Tuesday, 12 November 2013

Where have all the ethics gone? That the police need a code on ethics is a damning indictment of modern society

Yesterday's Times carried a short piece about the anger of those whose loved ones were caught up in the Hillsborough disaster towards Sir Bernard Hogan-Howe, the Metropolitan Police Commissioner.

Their anger stems from "confusion" over whether Sir Bernard - who, on the day of tragedy, was an officer at a club in Sheffield where families waited for news about fans - gave a statement to the Hillsborough inquiry carried out by Lord Taylor of Gosforth, the late Lord Chief Justice. Sir Bernard is on record as saying that he provided statements to Lord Taylor, but they do not appear in the archives of official documents published by last September's Hillsborough Independent Panel report.

Confusion all round


Sir Bernard now stands accused of making misleading statements about the inquiry into the tragedy. He himself says he was "confused" when he said that he had made a statement to Taylor inquiry.

Hillsborough's families would like the Independent Police Complaints Commission to investigate Sir Bernard's account and why he appears never to have made an official statement to the inquiry, despite having been an inspector in South Yorkshire police at the time of the disaster. The IPCC may well take up the baton; Sir Bernard says he will welcome any investigation they chose to undertake. For now, it would be wrong to prejudge what will come of this.

But if time will reveal the ramifications of the "confusion", the families' ire is understandable. It comes as an IPCC investigation into alleged police misconduct during and in the aftermath of Britain's worst sporting disaster continues. So much remains unresolved about police culpability at Hillsborough that fateful day; feelings cannot but run high.

All this might also explain paradoxical feelings about the Home Secretary's recent announcement that the police are to have their own code of ethics. The Times trailed this towards the end of October with a story headlined: "Officers must agree to 'respect and obey law'."

Ethics go for a bike ride

Draft Code of Ethics for policing in England and Wales
Those who gasped in astonishment at the notion that police officers were being asked to agree to respect and obey the law would only have grown more disconcerted by the story itself.

It transpired that in the wake of 'Plebgate' - the infamous incident involving the police, a politician, his bike and an unholy aftermath - the Home Secretary felt it necessary to issue the police with a new code of ethics. Its core message was exactly as per The Times' headline - that police officers would be reminded, via the code, of their duty to respect and obey the law. The College of Policing, itself a recent creation of Theresa May (who set it up in 2011 to professionalise the police force), had been tasked with drafting the code. The rationale saw professionalism invoked as the name of the game, with the College writing to its members (serving police officers) and saying it was "professionalising the service in the same way we see the General Medical Council's Standards and ethics guidance for doctors or The Bar Council's Code of Conduct of the Bar of England and Wales."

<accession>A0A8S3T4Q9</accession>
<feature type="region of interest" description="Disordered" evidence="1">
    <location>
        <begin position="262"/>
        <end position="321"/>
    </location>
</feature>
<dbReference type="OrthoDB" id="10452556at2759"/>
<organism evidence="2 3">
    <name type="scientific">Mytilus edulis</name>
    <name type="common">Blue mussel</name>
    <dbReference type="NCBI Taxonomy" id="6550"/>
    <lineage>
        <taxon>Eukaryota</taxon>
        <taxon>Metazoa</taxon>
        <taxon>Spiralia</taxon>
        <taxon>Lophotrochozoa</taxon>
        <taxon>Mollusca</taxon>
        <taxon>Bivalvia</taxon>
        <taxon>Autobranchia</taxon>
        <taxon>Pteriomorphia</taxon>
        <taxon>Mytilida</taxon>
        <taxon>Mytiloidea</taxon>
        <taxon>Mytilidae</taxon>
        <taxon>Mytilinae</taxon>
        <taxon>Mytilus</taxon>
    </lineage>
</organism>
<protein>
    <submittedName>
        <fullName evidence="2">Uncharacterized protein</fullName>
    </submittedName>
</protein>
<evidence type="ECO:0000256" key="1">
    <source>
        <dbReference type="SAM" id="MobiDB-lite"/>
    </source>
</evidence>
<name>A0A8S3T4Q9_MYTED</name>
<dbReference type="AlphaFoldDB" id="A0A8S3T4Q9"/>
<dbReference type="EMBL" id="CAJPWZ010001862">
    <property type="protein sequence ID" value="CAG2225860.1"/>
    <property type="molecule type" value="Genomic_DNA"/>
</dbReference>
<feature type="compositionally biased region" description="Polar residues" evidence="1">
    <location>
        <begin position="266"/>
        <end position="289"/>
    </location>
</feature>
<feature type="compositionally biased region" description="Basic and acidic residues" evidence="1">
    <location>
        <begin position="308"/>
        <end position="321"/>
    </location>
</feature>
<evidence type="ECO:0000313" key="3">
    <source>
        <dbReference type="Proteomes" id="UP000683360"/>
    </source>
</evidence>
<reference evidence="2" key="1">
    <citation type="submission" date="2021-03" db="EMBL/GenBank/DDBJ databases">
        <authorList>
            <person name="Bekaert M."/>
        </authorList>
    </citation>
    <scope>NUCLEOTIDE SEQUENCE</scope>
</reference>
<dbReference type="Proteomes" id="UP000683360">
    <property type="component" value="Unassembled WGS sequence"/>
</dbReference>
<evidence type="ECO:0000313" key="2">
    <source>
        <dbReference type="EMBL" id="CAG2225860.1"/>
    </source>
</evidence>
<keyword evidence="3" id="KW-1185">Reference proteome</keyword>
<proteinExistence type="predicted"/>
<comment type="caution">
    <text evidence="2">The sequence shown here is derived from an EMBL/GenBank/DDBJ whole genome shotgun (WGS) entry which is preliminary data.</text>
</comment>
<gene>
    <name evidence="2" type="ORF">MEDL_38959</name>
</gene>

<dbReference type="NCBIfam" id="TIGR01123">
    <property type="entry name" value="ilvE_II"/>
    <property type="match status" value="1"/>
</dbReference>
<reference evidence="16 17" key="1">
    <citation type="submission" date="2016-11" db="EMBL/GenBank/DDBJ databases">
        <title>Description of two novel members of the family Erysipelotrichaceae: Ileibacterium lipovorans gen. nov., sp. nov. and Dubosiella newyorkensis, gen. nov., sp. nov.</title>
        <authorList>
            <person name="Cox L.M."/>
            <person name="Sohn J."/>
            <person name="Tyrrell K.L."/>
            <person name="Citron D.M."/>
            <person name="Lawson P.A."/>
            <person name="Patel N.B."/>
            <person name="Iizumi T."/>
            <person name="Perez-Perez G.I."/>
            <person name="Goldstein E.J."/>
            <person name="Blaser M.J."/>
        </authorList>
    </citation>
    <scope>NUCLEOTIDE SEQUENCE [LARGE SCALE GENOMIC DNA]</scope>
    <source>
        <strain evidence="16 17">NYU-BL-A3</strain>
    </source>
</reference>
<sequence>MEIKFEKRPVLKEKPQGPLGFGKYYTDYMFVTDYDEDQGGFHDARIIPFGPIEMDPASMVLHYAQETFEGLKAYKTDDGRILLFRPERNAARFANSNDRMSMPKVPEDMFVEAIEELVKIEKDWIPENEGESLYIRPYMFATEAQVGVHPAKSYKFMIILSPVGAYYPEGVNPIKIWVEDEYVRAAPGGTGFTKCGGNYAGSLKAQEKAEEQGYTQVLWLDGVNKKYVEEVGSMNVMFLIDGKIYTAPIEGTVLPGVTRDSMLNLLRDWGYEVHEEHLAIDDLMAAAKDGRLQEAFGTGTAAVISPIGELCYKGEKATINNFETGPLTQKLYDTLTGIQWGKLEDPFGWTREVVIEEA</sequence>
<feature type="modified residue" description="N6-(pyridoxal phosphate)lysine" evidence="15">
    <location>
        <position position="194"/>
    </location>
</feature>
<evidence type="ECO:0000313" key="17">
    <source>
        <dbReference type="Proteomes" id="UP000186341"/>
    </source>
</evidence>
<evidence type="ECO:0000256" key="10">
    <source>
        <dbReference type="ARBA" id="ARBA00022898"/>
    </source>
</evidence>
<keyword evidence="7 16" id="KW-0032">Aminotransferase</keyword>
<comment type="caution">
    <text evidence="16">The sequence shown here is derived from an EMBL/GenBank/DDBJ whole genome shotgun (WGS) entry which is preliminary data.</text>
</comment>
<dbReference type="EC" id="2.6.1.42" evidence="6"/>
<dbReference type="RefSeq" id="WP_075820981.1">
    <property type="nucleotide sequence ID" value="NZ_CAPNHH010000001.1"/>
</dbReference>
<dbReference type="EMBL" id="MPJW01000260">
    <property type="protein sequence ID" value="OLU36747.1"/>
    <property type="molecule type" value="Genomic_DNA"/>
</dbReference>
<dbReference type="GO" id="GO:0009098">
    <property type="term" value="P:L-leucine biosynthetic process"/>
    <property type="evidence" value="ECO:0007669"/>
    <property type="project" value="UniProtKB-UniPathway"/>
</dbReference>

Professionalism is one thing. Having a police force that needs to be reminded of its duty to "respect and obey" the law is another. And yet to look at just three incidents in the past 25 years is to behold a police force that has a dubious relationship with its rationale.

The police are supposed to embody the rule of law. They're supposed to be peacekeepers, not law breakers. In living memory, they were also essentially benign characters, as helpful as they were authoritative. But we have seen poor behaviour by the police at Hillsborough and in its aftermath. We have seen racism – witness the death of Stephen Lawrence and the Macpherson Report. And now, after Plebgate, it transpires that nine out ten police officers believe the force must change.

Perhaps, then, we should be thankful to Theresa May and her innovative new ethical charter for the police. But we might ask what this says about our society. If our police need to be reminded to obey and respect the law, where have all the ethics gone?